You won't be questioning things for long, because the answer becomes obvious fairly early on. Rather than proving to be an unreliable narrator, Kim is reliably delusional. It's a small but important distinction that robs Dead Within of nearly all of its tension. Through flashbacks that show how Mike and Kim arrived at this point–and what it cost them–it's obvious that guilt, tension, and monotony have caused Kim to have a nervous breakdown. From here, the film stalls and at its conclusion an hour later, you'll likely shrug and say "Yeah, well, of course." But hey–at least Dead Within tried. What did you do today, huh?

Day 31: DEAD WITHIN (2011)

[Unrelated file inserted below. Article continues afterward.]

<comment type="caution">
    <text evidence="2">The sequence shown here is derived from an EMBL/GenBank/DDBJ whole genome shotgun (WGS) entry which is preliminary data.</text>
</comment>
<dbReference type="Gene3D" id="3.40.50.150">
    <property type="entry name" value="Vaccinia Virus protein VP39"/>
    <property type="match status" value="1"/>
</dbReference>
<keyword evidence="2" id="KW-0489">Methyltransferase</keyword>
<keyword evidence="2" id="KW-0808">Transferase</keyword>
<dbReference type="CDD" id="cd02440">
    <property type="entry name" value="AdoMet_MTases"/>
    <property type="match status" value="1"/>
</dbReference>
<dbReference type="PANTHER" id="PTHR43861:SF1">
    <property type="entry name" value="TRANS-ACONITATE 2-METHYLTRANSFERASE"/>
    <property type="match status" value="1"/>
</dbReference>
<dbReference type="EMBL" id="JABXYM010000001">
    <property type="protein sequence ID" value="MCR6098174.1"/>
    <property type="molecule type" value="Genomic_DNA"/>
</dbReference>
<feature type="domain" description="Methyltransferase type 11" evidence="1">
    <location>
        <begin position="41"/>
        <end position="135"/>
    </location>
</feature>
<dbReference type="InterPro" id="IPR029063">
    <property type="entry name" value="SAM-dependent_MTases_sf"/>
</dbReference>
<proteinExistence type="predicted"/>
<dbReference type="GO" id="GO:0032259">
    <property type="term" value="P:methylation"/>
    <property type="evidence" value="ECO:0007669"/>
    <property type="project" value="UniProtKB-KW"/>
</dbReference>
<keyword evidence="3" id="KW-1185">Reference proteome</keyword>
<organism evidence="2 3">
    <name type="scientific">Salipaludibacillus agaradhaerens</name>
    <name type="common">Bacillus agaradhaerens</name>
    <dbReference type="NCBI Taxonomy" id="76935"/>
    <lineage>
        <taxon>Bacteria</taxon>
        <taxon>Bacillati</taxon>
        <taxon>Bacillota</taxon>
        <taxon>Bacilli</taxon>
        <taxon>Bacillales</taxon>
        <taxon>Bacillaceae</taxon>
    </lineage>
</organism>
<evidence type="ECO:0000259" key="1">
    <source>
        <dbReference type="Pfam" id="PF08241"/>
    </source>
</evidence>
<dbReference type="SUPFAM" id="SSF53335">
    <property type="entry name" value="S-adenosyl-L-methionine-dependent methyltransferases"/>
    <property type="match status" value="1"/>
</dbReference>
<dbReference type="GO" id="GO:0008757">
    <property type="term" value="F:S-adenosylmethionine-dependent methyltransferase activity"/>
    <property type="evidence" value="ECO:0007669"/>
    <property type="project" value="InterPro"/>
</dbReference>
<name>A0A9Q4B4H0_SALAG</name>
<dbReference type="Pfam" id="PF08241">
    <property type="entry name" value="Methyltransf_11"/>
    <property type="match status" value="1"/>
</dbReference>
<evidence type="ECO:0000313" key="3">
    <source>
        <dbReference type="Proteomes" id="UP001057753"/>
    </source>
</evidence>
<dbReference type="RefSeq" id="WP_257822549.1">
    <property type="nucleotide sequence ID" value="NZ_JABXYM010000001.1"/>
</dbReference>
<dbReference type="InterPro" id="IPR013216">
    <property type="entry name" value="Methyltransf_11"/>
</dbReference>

If Dead Within were sitting here beside me, I'd be awfully tempted to give it a pat on the head, say "Good for you!", and hand it a ribbon that says YOU TRIED. Hmm, that came out a lot more condescendingly than I meant it to. The thing is, you see, that Dead Within admirably attempts to do something different with the ol' zombie genre, but there's a lot holding it back from making said attempt successful. That "a lot" includes the script (which likely includes a great deal of improvisation), a through line and ending telegraphed so early on that the dramatic stakes are dramatically lowered, and very dodgy acting. Toss in a low budget that limits the quality of the effects, a few too many static-y jump cuts, and it's surprising that Dead Within wasn't completely dead on arrival. But like I said, at least it tries an offbeat approach to the material–in that regard, my "good for you!" is indeed a wholehearted one.